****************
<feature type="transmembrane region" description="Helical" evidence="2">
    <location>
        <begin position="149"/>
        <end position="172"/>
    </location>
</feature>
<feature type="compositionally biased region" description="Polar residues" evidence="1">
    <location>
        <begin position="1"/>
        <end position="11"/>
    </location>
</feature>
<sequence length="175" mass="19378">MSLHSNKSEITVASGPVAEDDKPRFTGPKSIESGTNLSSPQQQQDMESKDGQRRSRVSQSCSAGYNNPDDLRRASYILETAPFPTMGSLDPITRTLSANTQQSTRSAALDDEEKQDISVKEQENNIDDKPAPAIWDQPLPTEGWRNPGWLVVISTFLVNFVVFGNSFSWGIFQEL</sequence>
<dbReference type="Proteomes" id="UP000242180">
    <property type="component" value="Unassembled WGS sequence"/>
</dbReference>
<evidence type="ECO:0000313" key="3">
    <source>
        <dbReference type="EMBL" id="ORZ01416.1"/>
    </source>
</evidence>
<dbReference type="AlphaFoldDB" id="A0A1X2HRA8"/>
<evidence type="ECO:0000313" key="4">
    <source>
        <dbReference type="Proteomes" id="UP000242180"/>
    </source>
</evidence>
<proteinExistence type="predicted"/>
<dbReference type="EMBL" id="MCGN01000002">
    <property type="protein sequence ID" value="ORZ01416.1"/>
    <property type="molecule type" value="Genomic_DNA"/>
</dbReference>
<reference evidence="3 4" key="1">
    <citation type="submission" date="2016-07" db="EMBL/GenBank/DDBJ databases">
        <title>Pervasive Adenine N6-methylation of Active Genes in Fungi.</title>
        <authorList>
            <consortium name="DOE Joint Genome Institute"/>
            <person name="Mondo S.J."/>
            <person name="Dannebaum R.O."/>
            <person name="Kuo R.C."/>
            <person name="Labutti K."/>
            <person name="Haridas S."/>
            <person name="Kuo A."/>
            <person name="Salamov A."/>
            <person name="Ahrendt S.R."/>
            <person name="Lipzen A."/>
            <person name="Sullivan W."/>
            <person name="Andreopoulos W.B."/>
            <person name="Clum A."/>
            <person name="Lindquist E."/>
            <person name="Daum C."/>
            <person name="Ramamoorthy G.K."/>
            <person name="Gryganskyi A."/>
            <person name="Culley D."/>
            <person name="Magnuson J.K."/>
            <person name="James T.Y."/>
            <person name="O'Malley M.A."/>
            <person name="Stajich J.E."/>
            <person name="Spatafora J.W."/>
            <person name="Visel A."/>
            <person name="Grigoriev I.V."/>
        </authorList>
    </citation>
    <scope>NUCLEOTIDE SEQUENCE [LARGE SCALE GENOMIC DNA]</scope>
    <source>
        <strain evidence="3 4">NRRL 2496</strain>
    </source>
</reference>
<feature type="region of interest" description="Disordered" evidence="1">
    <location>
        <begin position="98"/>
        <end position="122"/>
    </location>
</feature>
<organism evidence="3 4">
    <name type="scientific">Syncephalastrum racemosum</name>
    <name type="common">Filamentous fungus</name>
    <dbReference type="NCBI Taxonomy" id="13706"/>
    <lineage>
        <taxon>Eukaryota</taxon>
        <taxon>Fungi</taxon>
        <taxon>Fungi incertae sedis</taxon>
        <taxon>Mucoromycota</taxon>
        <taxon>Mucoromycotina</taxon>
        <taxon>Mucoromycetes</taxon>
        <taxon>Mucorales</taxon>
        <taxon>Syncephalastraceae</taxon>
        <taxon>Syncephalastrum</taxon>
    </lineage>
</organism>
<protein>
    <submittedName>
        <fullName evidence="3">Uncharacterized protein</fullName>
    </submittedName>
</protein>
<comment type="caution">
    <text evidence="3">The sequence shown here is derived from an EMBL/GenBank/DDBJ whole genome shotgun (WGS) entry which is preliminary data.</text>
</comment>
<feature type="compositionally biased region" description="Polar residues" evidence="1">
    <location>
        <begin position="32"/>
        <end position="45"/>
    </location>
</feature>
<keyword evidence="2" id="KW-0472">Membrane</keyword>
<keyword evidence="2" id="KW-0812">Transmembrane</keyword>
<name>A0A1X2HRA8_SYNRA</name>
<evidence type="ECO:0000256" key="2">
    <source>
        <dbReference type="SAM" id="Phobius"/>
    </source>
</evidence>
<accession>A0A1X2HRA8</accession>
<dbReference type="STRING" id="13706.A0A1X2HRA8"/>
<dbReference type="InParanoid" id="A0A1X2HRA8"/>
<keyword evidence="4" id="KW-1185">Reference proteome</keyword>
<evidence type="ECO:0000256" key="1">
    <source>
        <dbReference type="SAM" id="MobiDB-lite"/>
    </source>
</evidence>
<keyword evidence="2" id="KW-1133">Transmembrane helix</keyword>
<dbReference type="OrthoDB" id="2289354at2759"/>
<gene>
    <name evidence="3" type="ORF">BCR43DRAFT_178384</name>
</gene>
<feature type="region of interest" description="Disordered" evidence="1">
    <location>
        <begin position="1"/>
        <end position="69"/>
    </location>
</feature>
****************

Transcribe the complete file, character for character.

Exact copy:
<feature type="transmembrane region" description="Helical" evidence="2">
    <location>
        <begin position="149"/>
        <end position="172"/>
    </location>
</feature>
<feature type="compositionally biased region" description="Polar residues" evidence="1">
    <location>
        <begin position="1"/>
        <end position="11"/>
    </location>
</feature>
<sequence length="175" mass="19378">MSLHSNKSEITVASGPVAEDDKPRFTGPKSIESGTNLSSPQQQQDMESKDGQRRSRVSQSCSAGYNNPDDLRRASYILETAPFPTMGSLDPITRTLSANTQQSTRSAALDDEEKQDISVKEQENNIDDKPAPAIWDQPLPTEGWRNPGWLVVISTFLVNFVVFGNSFSWGIFQEL</sequence>
<dbReference type="Proteomes" id="UP000242180">
    <property type="component" value="Unassembled WGS sequence"/>
</dbReference>
<evidence type="ECO:0000313" key="3">
    <source>
        <dbReference type="EMBL" id="ORZ01416.1"/>
    </source>
</evidence>
<dbReference type="AlphaFoldDB" id="A0A1X2HRA8"/>
<evidence type="ECO:0000313" key="4">
    <source>
        <dbReference type="Proteomes" id="UP000242180"/>
    </source>
</evidence>
<proteinExistence type="predicted"/>
<dbReference type="EMBL" id="MCGN01000002">
    <property type="protein sequence ID" value="ORZ01416.1"/>
    <property type="molecule type" value="Genomic_DNA"/>
</dbReference>
<reference evidence="3 4" key="1">
    <citation type="submission" date="2016-07" db="EMBL/GenBank/DDBJ databases">
        <title>Pervasive Adenine N6-methylation of Active Genes in Fungi.</title>
        <authorList>
            <consortium name="DOE Joint Genome Institute"/>
            <person name="Mondo S.J."/>
            <person name="Dannebaum R.O."/>
            <person name="Kuo R.C."/>
            <person name="Labutti K."/>
            <person name="Haridas S."/>
            <person name="Kuo A."/>
            <person name="Salamov A."/>
            <person name="Ahrendt S.R."/>
            <person name="Lipzen A."/>
            <person name="Sullivan W."/>
            <person name="Andreopoulos W.B."/>
            <person name="Clum A."/>
            <person name="Lindquist E."/>
            <person name="Daum C."/>
            <person name="Ramamoorthy G.K."/>
            <person name="Gryganskyi A."/>
            <person name="Culley D."/>
            <person name="Magnuson J.K."/>
            <person name="James T.Y."/>
            <person name="O'Malley M.A."/>
            <person name="Stajich J.E."/>
            <person name="Spatafora J.W."/>
            <person name="Visel A."/>
            <person name="Grigoriev I.V."/>
        </authorList>
    </citation>
    <scope>NUCLEOTIDE SEQUENCE [LARGE SCALE GENOMIC DNA]</scope>
    <source>
        <strain evidence="3 4">NRRL 2496</strain>
    </source>
</reference>
<feature type="region of interest" description="Disordered" evidence="1">
    <location>
        <begin position="98"/>
        <end position="122"/>
    </location>
</feature>
<organism evidence="3 4">
    <name type="scientific">Syncephalastrum racemosum</name>
    <name type="common">Filamentous fungus</name>
    <dbReference type="NCBI Taxonomy" id="13706"/>
    <lineage>
        <taxon>Eukaryota</taxon>
        <taxon>Fungi</taxon>
        <taxon>Fungi incertae sedis</taxon>
        <taxon>Mucoromycota</taxon>
        <taxon>Mucoromycotina</taxon>
        <taxon>Mucoromycetes</taxon>
        <taxon>Mucorales</taxon>
        <taxon>Syncephalastraceae</taxon>
        <taxon>Syncephalastrum</taxon>
    </lineage>
</organism>
<protein>
    <submittedName>
        <fullName evidence="3">Uncharacterized protein</fullName>
    </submittedName>
</protein>
<comment type="caution">
    <text evidence="3">The sequence shown here is derived from an EMBL/GenBank/DDBJ whole genome shotgun (WGS) entry which is preliminary data.</text>
</comment>
<feature type="compositionally biased region" description="Polar residues" evidence="1">
    <location>
        <begin position="32"/>
        <end position="45"/>
    </location>
</feature>
<keyword evidence="2" id="KW-0472">Membrane</keyword>
<keyword evidence="2" id="KW-0812">Transmembrane</keyword>
<name>A0A1X2HRA8_SYNRA</name>
<evidence type="ECO:0000256" key="2">
    <source>
        <dbReference type="SAM" id="Phobius"/>
    </source>
</evidence>
<accession>A0A1X2HRA8</accession>
<dbReference type="STRING" id="13706.A0A1X2HRA8"/>
<dbReference type="InParanoid" id="A0A1X2HRA8"/>
<keyword evidence="4" id="KW-1185">Reference proteome</keyword>
<evidence type="ECO:0000256" key="1">
    <source>
        <dbReference type="SAM" id="MobiDB-lite"/>
    </source>
</evidence>
<keyword evidence="2" id="KW-1133">Transmembrane helix</keyword>
<dbReference type="OrthoDB" id="2289354at2759"/>
<gene>
    <name evidence="3" type="ORF">BCR43DRAFT_178384</name>
</gene>
<feature type="region of interest" description="Disordered" evidence="1">
    <location>
        <begin position="1"/>
        <end position="69"/>
    </location>
</feature>